Can Google save mobile carriers from themselves?

Last year when Sprint started offering mobile video, and again this past spring when Verizon launched V Cast, I had high hopes for mobile video. Just out of b-school I was brimming with ideas. Unfortunatelty most didn’t have a hope of getting off the ground because getting on the carriers’ closed networks would be too costly. Remember these are the same companies that charge $2.99 for a ring tone when you can buy the whole song for $0.99.

By the way, the ring tone business is one hack away from total elimination. While a greedy little content producer like me can be persuaded that buying a song from iTunes doesn’t entitle me to play a little bit of that song every time my phone rings, that’s going to be one tough ethical case to make to the Kazaa generation. Have at it carriers.

The poor mobile carriers seem to forget that they are a commodity. They supply a dumb pipe. Trying to add value to their networks with exclusive content (or services) is a fools errand. Any content worth making available to millions of Verizon customers is worth making available to millions of T-Mobile customers. Unless the carrier’s willing to pay through the nose for exclusive content, it won’t be exclusive and they will be forced once again to compete on price. If the carrier does pay through the nose, the customers aren’t going to pay enough for it to make it worthwhile.

Here’s one way of looking at it. Let’s say the NFL wants to sell the rights to game summaries to wireless customers. Now if any organization understands marketing, it’s the NFL. They know exactly how many people want that content. They probably have a reasonable assumption about how much those people would be willing to pay. And they are also smart enough to know that very, very few people are going to switch carriers on the basis of NFL highlight availability on a 2″ screen. This last point is lost on the carriers. It’s a phone, not a lifestyle enhancement device. Until every carrier offers great reception everywhere (and they are not even close to that benchmark) people are going to choose a service based on reception. Verizon owns me. Cingular has no signal in the Kingpin Interactive northeast regional headquarters complex. Neither does T-Mobile, and Sprint has a poor signal. So I’m stuck, and VZ could charge me almost anything it wanted.

So I don’t care if Cingular has the NFL exclusively. I’m not going anywhere. And the NFL knows this. It would charge an exclusive carrier enough to make up for all that lost revenue from people like me who have been indentured by carriers. That’s why there are no NFL highlights on mobile phones. It’s a shame. I’d love access to game highlights around the NFL when I’m sitting in Gillette stadium at half time or in the parking lot for an hour after the game. But that’s only eight times a year. The better business model would be to buy a la carte from the NFL. But the stupid carriers don’t get this. They could make money selling me bandwidth to get to the NFL, but they can’t make money selling me the NFL. (If the NFL could ever pull this off, it can use Gotuit’s nifty ITV technology to tag the highlights I want and save a limited number of them on my phone.)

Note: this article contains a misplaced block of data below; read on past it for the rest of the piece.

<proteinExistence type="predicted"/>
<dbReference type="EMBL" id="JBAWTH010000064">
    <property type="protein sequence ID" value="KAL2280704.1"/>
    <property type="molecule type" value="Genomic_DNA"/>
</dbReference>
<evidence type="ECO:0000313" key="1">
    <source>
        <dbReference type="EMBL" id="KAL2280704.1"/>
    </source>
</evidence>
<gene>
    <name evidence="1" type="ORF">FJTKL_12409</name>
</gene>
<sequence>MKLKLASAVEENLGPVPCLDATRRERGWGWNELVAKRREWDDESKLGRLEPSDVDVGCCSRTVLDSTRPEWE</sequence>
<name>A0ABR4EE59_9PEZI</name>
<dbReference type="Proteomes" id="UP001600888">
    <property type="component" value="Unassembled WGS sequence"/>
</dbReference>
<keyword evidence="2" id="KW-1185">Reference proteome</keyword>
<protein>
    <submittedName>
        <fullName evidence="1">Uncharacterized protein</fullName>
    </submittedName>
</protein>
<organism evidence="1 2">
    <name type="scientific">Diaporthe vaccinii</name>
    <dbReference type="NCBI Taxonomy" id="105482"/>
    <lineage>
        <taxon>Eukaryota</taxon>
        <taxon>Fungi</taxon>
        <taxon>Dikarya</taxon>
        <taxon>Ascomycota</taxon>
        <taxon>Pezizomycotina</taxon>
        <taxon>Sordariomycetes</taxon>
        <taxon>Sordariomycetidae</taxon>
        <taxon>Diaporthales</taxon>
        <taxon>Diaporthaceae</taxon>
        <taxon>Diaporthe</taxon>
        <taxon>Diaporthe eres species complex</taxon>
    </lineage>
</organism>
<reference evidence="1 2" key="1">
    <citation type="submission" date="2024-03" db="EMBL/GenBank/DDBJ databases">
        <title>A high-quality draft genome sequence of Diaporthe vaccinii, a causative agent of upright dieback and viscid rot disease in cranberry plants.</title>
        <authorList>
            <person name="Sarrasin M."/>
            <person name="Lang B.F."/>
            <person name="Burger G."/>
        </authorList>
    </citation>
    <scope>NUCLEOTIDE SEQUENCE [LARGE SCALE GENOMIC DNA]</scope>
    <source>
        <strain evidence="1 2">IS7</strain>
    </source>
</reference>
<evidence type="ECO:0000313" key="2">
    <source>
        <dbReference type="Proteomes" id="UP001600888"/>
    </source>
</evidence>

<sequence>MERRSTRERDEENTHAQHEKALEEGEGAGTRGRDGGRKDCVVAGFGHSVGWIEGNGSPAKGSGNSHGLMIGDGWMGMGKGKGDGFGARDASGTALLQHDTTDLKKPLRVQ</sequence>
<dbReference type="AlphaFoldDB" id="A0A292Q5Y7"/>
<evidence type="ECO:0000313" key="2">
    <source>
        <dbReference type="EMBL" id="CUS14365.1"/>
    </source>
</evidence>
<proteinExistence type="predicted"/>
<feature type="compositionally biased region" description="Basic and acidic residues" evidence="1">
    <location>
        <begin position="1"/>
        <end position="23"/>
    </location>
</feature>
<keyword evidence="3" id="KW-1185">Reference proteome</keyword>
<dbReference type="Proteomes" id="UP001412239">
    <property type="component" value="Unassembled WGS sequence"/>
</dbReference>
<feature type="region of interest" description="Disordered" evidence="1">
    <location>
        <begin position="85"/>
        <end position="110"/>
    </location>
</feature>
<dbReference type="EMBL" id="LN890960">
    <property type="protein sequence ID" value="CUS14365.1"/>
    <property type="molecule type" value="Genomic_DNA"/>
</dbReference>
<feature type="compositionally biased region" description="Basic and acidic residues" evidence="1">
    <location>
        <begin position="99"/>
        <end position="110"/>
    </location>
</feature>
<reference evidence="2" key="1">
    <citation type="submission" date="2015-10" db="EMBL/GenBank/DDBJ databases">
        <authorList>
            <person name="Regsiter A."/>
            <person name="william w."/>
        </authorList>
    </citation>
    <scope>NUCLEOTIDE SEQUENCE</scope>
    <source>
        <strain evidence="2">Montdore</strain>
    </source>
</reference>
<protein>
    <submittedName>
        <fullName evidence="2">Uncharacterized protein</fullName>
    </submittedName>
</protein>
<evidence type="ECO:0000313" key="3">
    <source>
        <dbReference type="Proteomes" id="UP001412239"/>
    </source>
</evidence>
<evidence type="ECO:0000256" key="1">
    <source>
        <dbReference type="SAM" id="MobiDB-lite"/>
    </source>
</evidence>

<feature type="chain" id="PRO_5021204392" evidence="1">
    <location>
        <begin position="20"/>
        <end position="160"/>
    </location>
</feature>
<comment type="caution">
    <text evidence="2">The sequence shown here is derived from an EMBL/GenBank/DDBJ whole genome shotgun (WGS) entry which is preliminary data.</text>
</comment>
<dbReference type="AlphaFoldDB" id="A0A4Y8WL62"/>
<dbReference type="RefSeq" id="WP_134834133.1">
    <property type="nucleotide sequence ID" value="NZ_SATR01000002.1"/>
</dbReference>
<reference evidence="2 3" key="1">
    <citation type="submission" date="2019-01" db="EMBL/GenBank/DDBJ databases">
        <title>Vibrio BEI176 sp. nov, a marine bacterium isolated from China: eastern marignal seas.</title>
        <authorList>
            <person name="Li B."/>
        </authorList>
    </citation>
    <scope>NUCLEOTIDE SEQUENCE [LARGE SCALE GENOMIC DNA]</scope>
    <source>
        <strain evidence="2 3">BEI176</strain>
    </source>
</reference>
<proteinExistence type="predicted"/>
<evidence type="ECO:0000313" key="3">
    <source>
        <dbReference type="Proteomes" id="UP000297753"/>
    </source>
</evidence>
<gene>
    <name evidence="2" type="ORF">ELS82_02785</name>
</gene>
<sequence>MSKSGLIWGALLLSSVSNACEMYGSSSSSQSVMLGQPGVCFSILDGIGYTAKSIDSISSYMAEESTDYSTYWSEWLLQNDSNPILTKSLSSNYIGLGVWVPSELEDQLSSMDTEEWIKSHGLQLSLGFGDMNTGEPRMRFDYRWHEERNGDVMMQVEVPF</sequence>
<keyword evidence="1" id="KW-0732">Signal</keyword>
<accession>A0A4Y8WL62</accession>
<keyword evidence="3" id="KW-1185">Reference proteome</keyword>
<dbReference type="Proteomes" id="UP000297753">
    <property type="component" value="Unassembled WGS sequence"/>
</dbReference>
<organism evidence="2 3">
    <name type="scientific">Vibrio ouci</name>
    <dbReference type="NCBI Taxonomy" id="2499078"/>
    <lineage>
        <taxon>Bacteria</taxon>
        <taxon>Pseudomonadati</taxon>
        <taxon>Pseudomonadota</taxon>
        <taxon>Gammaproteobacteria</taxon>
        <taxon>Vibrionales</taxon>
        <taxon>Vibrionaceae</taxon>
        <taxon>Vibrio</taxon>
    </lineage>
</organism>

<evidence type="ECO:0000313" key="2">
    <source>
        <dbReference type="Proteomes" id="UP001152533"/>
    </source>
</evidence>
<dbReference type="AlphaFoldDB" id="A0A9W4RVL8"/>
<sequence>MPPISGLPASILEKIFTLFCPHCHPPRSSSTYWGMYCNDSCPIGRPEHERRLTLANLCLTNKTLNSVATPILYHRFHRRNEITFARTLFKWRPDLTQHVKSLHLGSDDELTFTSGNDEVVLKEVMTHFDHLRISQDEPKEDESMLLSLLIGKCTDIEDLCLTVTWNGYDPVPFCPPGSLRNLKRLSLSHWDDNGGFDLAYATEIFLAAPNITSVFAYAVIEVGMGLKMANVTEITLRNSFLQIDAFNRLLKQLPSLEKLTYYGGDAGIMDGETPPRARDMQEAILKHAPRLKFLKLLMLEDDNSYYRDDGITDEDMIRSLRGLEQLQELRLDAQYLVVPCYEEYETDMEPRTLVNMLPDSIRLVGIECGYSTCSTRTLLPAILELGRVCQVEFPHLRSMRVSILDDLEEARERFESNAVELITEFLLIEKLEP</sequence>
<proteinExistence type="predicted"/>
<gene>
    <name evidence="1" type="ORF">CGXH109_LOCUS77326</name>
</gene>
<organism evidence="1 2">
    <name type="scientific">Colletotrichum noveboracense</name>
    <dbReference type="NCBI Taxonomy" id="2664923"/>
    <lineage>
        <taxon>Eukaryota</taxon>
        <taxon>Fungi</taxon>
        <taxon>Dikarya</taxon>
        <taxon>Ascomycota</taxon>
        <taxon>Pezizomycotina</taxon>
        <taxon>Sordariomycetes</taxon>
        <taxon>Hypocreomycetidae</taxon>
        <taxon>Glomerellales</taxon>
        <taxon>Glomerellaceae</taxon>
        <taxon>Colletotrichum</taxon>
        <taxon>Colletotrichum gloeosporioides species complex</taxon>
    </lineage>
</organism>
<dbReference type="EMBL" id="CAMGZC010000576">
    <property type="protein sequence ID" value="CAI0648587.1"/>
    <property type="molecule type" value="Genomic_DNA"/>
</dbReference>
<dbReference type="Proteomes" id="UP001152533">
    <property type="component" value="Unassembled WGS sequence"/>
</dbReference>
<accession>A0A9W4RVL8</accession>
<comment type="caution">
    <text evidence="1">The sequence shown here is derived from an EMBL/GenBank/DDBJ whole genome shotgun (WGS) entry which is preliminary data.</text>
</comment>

So how is Google going to fix this? I was reading Charlene Li’s blog the other day. She had a Forrester colleague review Google’s local service on mobile phones. Charlie Golvin noted this:

While the carriers may bemoan the fact that Google is taking traffic from their own yellow pages and directory information services, in truth this is a very good thing for them. The familiar Google interface as a simple extension of the desktop experience will drive users to consume more data on their phones, and while that doesn’t necessarily mean revenue for carriers like Sprint who price data flat, it means that consumers are shifting their behavior from voice to voice and data — which is the most significant impediment to the adoption of other data services today.

It’s great when an analyst gets it.

If the carriers wise up and let the Googles of the world do what they do best, they can make a living with their dumb pipes. But if they continue to try to become media moguls, they will fail.

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